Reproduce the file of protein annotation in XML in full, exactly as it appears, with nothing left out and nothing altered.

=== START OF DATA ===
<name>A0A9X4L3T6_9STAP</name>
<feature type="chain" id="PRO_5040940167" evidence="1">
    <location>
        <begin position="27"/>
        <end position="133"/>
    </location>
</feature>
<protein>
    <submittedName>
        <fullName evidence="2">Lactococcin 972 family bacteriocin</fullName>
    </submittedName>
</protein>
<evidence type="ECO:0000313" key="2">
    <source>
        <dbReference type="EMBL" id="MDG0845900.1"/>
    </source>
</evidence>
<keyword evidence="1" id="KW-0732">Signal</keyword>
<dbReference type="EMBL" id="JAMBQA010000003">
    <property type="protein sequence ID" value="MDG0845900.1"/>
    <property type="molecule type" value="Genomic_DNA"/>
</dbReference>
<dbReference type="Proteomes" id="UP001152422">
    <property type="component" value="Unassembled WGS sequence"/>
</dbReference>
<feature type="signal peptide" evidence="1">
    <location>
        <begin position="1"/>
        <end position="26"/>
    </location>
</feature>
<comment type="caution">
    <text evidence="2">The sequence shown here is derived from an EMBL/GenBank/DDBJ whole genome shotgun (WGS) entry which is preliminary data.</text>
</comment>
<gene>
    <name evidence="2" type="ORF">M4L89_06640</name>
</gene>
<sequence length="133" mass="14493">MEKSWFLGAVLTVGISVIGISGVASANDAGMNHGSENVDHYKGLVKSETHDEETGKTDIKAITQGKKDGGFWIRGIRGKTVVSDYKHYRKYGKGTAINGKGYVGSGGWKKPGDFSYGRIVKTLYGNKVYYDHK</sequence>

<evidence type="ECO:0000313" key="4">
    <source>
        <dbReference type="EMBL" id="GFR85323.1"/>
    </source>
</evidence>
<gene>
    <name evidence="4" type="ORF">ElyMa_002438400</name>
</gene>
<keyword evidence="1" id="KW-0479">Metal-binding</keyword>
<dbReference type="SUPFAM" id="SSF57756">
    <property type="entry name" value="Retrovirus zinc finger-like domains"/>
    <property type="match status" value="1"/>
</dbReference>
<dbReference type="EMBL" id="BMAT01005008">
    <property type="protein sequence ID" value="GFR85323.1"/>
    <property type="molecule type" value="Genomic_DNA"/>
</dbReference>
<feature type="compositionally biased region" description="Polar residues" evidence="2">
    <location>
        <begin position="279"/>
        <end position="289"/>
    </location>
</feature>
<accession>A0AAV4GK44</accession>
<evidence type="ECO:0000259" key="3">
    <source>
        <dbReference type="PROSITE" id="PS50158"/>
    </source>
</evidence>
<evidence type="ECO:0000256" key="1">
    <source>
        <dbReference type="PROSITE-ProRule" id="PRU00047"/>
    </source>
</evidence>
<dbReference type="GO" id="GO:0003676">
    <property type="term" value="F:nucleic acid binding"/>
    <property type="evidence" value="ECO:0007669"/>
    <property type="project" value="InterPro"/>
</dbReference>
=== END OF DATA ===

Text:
<name>A0A9X4L3T6_9STAP</name>
<feature type="chain" id="PRO_5040940167" evidence="1">
    <location>
        <begin position="27"/>
        <end position="133"/>
    </location>
</feature>
<protein>
    <submittedName>
        <fullName evidence="2">Lactococcin 972 family bacteriocin</fullName>
    </submittedName>
</protein>
<evidence type="ECO:0000313" key="2">
    <source>
        <dbReference type="EMBL" id="MDG0845900.1"/>
    </source>
</evidence>
<keyword evidence="1" id="KW-0732">Signal</keyword>
<dbReference type="EMBL" id="JAMBQA010000003">
    <property type="protein sequence ID" value="MDG0845900.1"/>
    <property type="molecule type" value="Genomic_DNA"/>
</dbReference>
<dbReference type="Proteomes" id="UP001152422">
    <property type="component" value="Unassembled WGS sequence"/>
</dbReference>
<feature type="signal peptide" evidence="1">
    <location>
        <begin position="1"/>
        <end position="26"/>
    </location>
</feature>
<comment type="caution">
    <text evidence="2">The sequence shown here is derived from an EMBL/GenBank/DDBJ whole genome shotgun (WGS) entry which is preliminary data.</text>
</comment>
<gene>
    <name evidence="2" type="ORF">M4L89_06640</name>
</gene>
<sequence length="133" mass="14493">MEKSWFLGAVLTVGISVIGISGVASANDAGMNHGSENVDHYKGLVKSETHDEETGKTDIKAITQGKKDGGFWIRGIRGKTVVSDYKHYRKYGKGTAINGKGYVGSGGWKKPGDFSYGRIVKTLYGNKVYYDHK</sequence>

<evidence type="ECO:0000313" key="4">
    <source>
        <dbReference type="EMBL" id="GFR85323.1"/>
    </source>
</evidence>
<gene>
    <name evidence="4" type="ORF">ElyMa_002438400</name>
</gene>
<keyword evidence="1" id="KW-0479">Metal-binding</keyword>
<dbReference type="SUPFAM" id="SSF57756">
    <property type="entry name" value="Retrovirus zinc finger-like domains"/>
    <property type="match status" value="1"/>
</dbReference>
<dbReference type="EMBL" id="BMAT01005008">
    <property type="protein sequence ID" value="GFR85323.1"/>
    <property type="molecule type" value="Genomic_DNA"/>
</dbReference>
<feature type="compositionally biased region" description="Polar residues" evidence="2">
    <location>
        <begin position="279"/>
        <end position="289"/>
    </location>
</feature>
<accession>A0AAV4GK44</accession>
<evidence type="ECO:0000259" key="3">
    <source>
        <dbReference type="PROSITE" id="PS50158"/>
    </source>
</evidence>
<evidence type="ECO:0000256" key="1">
    <source>
        <dbReference type="PROSITE-ProRule" id="PRU00047"/>
    </source>
</evidence>
<dbReference type="GO" id="GO:0003676">
    <property type="term" value="F:nucleic acid binding"/>
    <property type="evidence" value="ECO:0007669"/>
    <property type="project" value="InterPro"/>
</dbReference>